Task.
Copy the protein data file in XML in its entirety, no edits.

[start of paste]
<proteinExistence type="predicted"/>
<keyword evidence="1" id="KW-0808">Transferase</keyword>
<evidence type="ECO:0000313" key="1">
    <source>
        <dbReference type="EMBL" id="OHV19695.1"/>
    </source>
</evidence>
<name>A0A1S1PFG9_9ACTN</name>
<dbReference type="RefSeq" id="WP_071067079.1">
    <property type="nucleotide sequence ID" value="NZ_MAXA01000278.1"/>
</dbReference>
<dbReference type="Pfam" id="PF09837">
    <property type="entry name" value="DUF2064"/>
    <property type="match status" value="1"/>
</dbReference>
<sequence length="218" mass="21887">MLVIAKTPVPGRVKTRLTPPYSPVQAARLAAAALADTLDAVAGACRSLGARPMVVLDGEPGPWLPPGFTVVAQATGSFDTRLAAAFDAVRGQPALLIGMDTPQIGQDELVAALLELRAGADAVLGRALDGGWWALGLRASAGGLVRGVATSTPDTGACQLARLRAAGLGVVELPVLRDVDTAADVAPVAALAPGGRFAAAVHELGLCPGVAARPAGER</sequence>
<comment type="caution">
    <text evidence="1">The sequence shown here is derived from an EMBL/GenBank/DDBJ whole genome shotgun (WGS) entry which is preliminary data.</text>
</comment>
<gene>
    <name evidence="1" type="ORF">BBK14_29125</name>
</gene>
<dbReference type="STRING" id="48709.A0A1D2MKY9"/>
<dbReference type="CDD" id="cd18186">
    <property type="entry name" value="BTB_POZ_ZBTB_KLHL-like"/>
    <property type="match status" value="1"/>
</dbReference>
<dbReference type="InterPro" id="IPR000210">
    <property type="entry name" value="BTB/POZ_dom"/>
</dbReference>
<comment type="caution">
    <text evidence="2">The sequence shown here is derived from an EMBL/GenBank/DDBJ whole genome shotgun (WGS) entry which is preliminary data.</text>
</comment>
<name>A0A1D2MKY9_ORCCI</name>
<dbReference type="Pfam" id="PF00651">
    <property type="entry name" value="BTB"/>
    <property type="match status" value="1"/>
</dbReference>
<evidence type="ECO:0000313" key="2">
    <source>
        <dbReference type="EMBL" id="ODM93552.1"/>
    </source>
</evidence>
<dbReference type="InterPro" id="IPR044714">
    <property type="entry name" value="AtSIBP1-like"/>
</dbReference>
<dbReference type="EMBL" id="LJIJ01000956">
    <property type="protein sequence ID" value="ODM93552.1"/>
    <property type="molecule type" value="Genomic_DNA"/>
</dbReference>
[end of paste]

<proteinExistence type="predicted"/>
<keyword evidence="1" id="KW-0808">Transferase</keyword>
<evidence type="ECO:0000313" key="1">
    <source>
        <dbReference type="EMBL" id="OHV19695.1"/>
    </source>
</evidence>
<name>A0A1S1PFG9_9ACTN</name>
<dbReference type="RefSeq" id="WP_071067079.1">
    <property type="nucleotide sequence ID" value="NZ_MAXA01000278.1"/>
</dbReference>
<dbReference type="Pfam" id="PF09837">
    <property type="entry name" value="DUF2064"/>
    <property type="match status" value="1"/>
</dbReference>
<sequence length="218" mass="21887">MLVIAKTPVPGRVKTRLTPPYSPVQAARLAAAALADTLDAVAGACRSLGARPMVVLDGEPGPWLPPGFTVVAQATGSFDTRLAAAFDAVRGQPALLIGMDTPQIGQDELVAALLELRAGADAVLGRALDGGWWALGLRASAGGLVRGVATSTPDTGACQLARLRAAGLGVVELPVLRDVDTAADVAPVAALAPGGRFAAAVHELGLCPGVAARPAGER</sequence>
<comment type="caution">
    <text evidence="1">The sequence shown here is derived from an EMBL/GenBank/DDBJ whole genome shotgun (WGS) entry which is preliminary data.</text>
</comment>
<gene>
    <name evidence="1" type="ORF">BBK14_29125</name>
</gene>
<dbReference type="STRING" id="48709.A0A1D2MKY9"/>
<dbReference type="CDD" id="cd18186">
    <property type="entry name" value="BTB_POZ_ZBTB_KLHL-like"/>
    <property type="match status" value="1"/>
</dbReference>
<dbReference type="InterPro" id="IPR000210">
    <property type="entry name" value="BTB/POZ_dom"/>
</dbReference>
<comment type="caution">
    <text evidence="2">The sequence shown here is derived from an EMBL/GenBank/DDBJ whole genome shotgun (WGS) entry which is preliminary data.</text>
</comment>
<name>A0A1D2MKY9_ORCCI</name>
<dbReference type="Pfam" id="PF00651">
    <property type="entry name" value="BTB"/>
    <property type="match status" value="1"/>
</dbReference>
<evidence type="ECO:0000313" key="2">
    <source>
        <dbReference type="EMBL" id="ODM93552.1"/>
    </source>
</evidence>
<dbReference type="InterPro" id="IPR044714">
    <property type="entry name" value="AtSIBP1-like"/>
</dbReference>
<dbReference type="EMBL" id="LJIJ01000956">
    <property type="protein sequence ID" value="ODM93552.1"/>
    <property type="molecule type" value="Genomic_DNA"/>
</dbReference>